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HomeLegal NewsHow the Barrister Strikes Could Deter Aspiring Lawyers From Criminal Law

How the Barrister Strikes Could Deter Aspiring Lawyers From Criminal Law

Photo Credit: Ekaterina Bolovtsova via Pexels

This morning, it was announced that Barristers across England and Wales will begin strike action from the 5th of September, amid ongoing disputes with the government over legal aid funding, pay and working conditions. 

With an overwhelming majority of legal professionals voting in favour of the proposed action, it is expected to cause delays to thousands of cases, that will impact both victims and those that are accused and waiting for justice. 

However, a spokesperson at BPP University Law School has warned that the years-long dispute is not only impacting lawyers currently in the profession but also those at junior levels or aspiring to become lawyers; 

The strike action we are seeing across the country is a result of the working conditions that Barristers have had to endure for a number of years, including pay cuts that have seen their income decrease by nearly a third (28%) since 2006. 

“Those that have chosen to take part in the walk-outs will have not come to the decision lightly, as they will cause devastating delays to cases that are already behind due to the covid-19 pandemic, meaning that victims and those accused will have to wait even longer for justice to be served.  

“Not only that, but huge amounts of money are likely to be wasted on courtrooms that are sitting unused while the strike action is in force.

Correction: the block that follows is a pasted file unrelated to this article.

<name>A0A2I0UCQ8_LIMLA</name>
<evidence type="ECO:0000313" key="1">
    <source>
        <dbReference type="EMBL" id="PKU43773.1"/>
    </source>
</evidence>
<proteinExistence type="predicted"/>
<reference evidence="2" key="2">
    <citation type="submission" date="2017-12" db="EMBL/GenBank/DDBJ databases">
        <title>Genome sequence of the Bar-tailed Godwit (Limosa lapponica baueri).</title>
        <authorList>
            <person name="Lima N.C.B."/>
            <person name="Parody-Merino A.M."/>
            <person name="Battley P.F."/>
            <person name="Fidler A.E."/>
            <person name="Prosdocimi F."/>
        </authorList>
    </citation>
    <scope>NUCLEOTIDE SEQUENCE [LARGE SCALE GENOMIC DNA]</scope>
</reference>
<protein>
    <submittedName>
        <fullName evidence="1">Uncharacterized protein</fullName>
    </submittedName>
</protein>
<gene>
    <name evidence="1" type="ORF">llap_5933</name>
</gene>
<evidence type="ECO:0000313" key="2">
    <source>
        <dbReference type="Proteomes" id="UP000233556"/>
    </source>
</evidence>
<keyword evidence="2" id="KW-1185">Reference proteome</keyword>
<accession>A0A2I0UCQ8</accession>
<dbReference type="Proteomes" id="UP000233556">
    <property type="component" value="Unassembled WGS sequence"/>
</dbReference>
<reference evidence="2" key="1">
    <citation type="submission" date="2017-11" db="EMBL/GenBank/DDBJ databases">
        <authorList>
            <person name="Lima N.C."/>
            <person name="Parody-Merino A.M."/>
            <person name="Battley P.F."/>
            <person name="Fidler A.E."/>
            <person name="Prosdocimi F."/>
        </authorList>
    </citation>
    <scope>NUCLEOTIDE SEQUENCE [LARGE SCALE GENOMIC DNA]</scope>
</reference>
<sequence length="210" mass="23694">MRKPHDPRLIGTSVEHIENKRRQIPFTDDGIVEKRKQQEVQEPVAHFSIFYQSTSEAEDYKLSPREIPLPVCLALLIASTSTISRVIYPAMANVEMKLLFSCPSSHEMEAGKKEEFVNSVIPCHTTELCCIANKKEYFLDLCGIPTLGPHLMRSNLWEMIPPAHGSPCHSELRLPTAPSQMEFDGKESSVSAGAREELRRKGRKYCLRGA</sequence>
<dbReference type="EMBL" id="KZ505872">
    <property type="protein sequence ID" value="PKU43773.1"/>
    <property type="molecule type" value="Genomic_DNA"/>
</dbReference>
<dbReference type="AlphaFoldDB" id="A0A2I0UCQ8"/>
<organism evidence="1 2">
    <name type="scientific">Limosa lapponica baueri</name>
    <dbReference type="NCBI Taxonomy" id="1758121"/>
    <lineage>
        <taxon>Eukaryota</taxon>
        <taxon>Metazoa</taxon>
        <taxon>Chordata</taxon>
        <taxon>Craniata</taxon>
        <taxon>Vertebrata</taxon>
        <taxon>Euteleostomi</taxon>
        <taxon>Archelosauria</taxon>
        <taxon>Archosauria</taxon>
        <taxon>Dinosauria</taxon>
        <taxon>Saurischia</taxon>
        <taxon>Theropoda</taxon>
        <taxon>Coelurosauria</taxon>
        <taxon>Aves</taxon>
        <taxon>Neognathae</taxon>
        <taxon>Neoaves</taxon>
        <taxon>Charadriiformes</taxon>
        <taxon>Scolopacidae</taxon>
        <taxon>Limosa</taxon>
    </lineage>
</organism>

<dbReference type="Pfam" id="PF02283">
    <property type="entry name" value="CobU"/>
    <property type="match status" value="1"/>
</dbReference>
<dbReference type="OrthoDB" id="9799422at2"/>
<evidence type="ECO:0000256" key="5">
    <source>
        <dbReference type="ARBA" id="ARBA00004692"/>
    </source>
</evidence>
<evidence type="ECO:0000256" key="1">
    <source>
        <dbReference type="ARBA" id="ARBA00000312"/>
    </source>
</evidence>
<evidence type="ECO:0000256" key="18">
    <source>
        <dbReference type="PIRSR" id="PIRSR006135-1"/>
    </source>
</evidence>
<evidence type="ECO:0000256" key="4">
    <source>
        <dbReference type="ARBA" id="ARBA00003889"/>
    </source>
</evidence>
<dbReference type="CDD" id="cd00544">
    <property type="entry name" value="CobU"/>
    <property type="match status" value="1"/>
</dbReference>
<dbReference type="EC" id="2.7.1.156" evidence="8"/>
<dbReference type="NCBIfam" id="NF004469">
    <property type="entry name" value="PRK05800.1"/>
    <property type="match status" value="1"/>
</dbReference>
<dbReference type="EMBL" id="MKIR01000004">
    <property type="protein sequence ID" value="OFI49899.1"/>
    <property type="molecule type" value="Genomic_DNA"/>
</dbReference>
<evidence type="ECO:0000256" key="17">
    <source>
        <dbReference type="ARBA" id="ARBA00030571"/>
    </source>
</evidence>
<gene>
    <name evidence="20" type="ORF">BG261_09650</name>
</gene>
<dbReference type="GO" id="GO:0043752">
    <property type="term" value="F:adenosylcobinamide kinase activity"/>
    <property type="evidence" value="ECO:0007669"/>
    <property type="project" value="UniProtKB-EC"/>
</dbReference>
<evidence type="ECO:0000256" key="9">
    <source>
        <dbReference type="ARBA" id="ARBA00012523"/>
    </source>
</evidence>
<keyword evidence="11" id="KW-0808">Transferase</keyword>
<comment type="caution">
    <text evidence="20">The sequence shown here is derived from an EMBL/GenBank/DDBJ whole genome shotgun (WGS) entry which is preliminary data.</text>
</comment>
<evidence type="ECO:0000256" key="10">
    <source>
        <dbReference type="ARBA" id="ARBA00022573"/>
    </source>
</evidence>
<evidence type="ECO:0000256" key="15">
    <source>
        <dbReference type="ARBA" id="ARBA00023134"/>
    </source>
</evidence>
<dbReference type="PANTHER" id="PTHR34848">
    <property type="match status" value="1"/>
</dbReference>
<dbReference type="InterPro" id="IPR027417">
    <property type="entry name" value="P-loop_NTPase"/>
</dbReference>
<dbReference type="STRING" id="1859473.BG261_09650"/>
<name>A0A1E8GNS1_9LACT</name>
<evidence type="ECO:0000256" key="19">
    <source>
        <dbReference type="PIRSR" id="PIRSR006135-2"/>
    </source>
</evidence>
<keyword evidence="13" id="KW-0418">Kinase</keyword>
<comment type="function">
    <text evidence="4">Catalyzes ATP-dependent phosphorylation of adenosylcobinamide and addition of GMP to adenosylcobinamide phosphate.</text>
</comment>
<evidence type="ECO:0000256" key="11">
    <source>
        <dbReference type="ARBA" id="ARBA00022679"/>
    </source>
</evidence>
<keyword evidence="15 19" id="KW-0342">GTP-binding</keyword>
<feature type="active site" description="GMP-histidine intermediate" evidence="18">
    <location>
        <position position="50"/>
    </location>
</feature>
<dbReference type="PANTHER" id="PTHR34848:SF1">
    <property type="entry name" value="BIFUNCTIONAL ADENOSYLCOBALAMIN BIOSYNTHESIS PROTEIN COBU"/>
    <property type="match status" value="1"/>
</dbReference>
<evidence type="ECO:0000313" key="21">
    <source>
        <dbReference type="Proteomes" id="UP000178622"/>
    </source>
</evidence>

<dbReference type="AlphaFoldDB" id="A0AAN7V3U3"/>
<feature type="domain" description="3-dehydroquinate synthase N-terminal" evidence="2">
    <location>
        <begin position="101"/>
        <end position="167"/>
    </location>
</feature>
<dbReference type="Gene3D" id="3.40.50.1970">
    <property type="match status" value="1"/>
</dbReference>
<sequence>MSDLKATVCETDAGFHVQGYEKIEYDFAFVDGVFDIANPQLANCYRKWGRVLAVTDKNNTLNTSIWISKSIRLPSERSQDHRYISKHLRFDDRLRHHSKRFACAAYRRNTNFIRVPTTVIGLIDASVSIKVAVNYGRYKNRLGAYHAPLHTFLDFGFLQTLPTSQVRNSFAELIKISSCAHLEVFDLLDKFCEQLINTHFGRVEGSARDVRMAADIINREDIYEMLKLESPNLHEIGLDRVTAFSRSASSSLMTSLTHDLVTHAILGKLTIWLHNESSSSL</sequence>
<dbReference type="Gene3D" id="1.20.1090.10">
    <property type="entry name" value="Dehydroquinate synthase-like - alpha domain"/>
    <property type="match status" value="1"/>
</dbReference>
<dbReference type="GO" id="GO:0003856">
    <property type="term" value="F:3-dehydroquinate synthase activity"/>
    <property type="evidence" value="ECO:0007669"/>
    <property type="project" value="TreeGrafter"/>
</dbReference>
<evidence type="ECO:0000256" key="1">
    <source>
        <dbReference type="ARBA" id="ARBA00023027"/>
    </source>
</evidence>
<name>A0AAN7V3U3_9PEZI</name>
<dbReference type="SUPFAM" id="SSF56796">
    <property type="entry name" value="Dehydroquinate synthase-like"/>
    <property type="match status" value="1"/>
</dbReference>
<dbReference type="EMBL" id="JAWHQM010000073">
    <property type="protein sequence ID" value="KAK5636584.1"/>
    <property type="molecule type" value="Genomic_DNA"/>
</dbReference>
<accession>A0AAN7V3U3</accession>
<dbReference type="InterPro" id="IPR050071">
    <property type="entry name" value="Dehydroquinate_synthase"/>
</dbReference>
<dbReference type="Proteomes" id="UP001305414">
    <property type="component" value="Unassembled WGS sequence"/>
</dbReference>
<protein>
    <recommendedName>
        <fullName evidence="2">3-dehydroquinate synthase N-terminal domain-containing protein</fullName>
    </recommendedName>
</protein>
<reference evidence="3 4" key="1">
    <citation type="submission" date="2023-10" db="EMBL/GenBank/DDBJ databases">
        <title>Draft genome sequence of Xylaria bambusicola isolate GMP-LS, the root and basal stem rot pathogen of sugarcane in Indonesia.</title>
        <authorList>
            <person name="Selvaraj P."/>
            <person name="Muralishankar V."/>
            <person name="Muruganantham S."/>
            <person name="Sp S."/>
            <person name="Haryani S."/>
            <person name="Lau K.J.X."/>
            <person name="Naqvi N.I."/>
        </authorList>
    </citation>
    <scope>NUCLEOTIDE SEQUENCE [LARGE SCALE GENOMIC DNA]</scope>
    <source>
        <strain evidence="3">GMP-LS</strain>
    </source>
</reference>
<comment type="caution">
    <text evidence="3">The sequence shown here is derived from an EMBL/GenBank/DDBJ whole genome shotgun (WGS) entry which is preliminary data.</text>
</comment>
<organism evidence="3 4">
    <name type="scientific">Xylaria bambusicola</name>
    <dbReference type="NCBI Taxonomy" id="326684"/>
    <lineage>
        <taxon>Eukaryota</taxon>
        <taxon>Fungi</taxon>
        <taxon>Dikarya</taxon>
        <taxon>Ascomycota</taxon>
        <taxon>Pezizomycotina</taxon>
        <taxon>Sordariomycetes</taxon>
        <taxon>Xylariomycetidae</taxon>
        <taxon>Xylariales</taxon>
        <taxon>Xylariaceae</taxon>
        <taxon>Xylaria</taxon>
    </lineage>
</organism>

“While some may think that the strike action is unnecessary or unjustified because lawyers are often thought to have well-paid salaries, the reality is that this actually only applies to a fortunate few that are high up in the pay scale. 

“In fact, the current working conditions are causing new criminal barristers who start in junior level positions to walk away from criminal work before they reach mid or senior level roles. 

“Young people are integral in bridging the gap between younger and more senior lawyers in the profession, and will often take the place of those at senior and mid-levels as they progress. However, if young people are being put off by unfair working conditions before they reach those career milestones or even enter the workforce, due to pay levels and working conditions, the profession’s diversity and inclusion will suffer as a result, alongside a continued backlog of court cases. 

“It is, therefore, our hope that the strike action will result in some changes across the legal profession that will highlight the importance of barristers to the criminal justice system, and encourage young people into criminal work.”

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